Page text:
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Women taking compounded bioidentical hormones for symptoms of menopause don't know as much as they should about the therapy.
Recent survey results suggest women may be taking compounded bioidentical hormones to treat menopause without understanding the risks and unknowns of the therapy.
To gain a better understanding of compounded hormone therapy, researchers conducted two online surveys aimed at reaching women 40 years and older. These unregulated compounded hormones are widely used to ease the symptoms of menopause.
- Women using compounded hormones to alleviate menopause symptoms appear to not understand the difference between their drugs and FDA-approved medications.
- Patients should be warned that any compounded medication they take may not necessarily contain the substances in the amounts prescribed.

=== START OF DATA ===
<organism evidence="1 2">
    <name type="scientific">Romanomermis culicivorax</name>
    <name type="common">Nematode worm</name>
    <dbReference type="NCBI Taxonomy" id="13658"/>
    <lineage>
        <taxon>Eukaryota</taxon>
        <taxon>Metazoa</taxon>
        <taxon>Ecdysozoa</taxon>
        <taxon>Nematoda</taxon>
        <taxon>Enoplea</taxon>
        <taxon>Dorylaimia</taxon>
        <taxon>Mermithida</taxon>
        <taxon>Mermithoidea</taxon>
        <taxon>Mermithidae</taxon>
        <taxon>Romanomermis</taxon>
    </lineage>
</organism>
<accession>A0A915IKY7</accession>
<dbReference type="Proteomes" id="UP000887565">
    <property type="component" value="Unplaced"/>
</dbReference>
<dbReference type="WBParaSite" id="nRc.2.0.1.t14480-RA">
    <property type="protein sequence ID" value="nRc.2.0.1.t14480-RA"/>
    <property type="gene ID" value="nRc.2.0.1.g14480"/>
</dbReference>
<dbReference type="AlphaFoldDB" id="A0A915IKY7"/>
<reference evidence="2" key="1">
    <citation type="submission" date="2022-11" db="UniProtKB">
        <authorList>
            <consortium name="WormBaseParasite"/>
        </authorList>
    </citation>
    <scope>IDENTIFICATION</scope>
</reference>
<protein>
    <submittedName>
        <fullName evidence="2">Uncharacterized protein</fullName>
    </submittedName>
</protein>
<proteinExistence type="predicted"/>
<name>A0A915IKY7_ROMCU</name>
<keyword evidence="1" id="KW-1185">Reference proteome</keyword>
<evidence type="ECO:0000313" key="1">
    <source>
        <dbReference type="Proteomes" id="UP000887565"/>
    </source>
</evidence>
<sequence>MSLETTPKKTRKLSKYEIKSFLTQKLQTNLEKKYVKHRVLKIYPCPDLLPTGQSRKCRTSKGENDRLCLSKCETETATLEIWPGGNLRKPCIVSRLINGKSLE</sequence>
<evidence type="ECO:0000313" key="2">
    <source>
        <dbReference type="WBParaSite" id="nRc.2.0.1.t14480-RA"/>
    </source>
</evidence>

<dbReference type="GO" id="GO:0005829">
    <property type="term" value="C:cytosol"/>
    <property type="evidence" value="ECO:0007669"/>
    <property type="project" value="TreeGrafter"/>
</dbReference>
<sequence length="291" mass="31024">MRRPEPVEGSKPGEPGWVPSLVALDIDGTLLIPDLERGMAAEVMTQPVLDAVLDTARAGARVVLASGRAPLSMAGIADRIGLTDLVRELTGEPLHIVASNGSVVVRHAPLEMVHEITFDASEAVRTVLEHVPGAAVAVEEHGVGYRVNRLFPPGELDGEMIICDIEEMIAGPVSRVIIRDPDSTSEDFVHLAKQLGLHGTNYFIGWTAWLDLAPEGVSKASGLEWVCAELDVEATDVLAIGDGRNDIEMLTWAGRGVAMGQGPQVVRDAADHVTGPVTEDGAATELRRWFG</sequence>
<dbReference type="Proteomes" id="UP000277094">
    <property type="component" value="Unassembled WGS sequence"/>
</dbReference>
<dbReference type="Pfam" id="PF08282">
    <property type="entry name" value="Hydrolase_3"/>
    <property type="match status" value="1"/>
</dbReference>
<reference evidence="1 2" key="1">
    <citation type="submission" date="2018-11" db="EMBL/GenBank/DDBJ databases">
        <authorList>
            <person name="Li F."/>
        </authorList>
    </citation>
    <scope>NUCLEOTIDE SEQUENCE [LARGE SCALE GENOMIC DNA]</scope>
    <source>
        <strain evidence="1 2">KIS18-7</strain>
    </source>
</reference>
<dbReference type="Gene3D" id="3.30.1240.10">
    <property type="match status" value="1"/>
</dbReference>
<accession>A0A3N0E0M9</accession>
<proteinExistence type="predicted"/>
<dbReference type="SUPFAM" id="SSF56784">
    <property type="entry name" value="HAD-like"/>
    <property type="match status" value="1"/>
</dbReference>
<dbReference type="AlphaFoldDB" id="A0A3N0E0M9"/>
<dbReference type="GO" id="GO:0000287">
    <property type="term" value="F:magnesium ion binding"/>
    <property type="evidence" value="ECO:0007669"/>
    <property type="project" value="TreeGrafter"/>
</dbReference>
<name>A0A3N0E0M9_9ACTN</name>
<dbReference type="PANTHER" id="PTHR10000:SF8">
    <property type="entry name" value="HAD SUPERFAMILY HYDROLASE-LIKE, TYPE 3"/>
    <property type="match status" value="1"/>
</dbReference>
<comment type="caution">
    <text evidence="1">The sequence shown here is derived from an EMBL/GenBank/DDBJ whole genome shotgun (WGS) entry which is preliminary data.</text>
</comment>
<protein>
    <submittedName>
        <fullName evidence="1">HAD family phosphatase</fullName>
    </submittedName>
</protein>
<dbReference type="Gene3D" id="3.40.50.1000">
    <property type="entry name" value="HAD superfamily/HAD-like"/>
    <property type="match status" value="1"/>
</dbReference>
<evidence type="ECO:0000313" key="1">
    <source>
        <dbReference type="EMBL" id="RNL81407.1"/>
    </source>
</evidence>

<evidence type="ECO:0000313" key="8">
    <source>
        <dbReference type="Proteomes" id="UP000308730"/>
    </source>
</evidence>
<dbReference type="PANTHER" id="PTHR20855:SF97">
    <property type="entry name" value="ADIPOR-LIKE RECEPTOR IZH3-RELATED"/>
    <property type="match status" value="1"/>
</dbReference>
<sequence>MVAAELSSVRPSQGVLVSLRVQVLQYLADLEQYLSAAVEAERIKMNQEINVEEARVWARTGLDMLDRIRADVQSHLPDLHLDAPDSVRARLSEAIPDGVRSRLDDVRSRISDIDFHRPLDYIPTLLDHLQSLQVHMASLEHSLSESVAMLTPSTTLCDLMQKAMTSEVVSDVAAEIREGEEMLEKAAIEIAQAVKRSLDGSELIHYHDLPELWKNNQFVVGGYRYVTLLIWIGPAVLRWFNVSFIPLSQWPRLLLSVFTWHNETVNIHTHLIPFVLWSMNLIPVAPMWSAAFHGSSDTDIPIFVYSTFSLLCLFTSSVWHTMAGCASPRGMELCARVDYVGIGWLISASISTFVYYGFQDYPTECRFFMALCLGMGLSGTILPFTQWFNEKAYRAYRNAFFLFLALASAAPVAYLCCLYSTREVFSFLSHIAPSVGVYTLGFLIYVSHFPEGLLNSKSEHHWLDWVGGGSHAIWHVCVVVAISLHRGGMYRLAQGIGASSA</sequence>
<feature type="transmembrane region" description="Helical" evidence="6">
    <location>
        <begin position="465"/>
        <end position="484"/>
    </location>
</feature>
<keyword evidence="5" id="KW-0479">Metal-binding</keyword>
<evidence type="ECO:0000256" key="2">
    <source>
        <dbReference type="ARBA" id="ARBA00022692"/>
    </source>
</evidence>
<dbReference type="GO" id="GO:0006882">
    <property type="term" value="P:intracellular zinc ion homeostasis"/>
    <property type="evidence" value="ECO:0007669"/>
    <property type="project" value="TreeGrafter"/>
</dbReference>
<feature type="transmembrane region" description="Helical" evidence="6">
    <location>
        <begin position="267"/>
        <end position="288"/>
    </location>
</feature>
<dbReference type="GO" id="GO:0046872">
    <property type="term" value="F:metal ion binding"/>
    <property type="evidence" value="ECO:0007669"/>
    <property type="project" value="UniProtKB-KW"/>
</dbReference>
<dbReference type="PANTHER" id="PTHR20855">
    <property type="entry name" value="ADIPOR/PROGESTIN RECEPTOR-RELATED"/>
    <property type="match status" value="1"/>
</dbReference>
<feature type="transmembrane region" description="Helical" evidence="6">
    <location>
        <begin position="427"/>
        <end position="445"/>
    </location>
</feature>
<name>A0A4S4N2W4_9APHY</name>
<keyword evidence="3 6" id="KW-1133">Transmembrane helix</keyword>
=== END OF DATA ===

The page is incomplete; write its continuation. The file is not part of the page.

The survey results, which reached about 800 through Harris Interactive Inc. and more than 2,000 with Rose Research LLC, were used to calculate a projection that as many as 1 million to 2.5 million women are using compounded hormone therapy.
Many women, however, didn’t understand that these compounded drugs are not FDA approved and are instead formulated by pharmacies.
"These results indicate a general lack of understanding about key differences between compounded and FDA-approved hormone therapy. This publication establishes the need for better education on this topic," said Margery Gass, MD, executive director of The North American Menopause Society, in a news release highlighting the survey results.
The study authors concluded that providers have an opportunity to better educate women who are considering hormone therapy, and especially in explaining the differences between how FDA-approved therapies and compounded drugs are monitored.
The study, which was funded by Therapeutics MD, was published online in Menopause, the journal of The North American Menopause Society.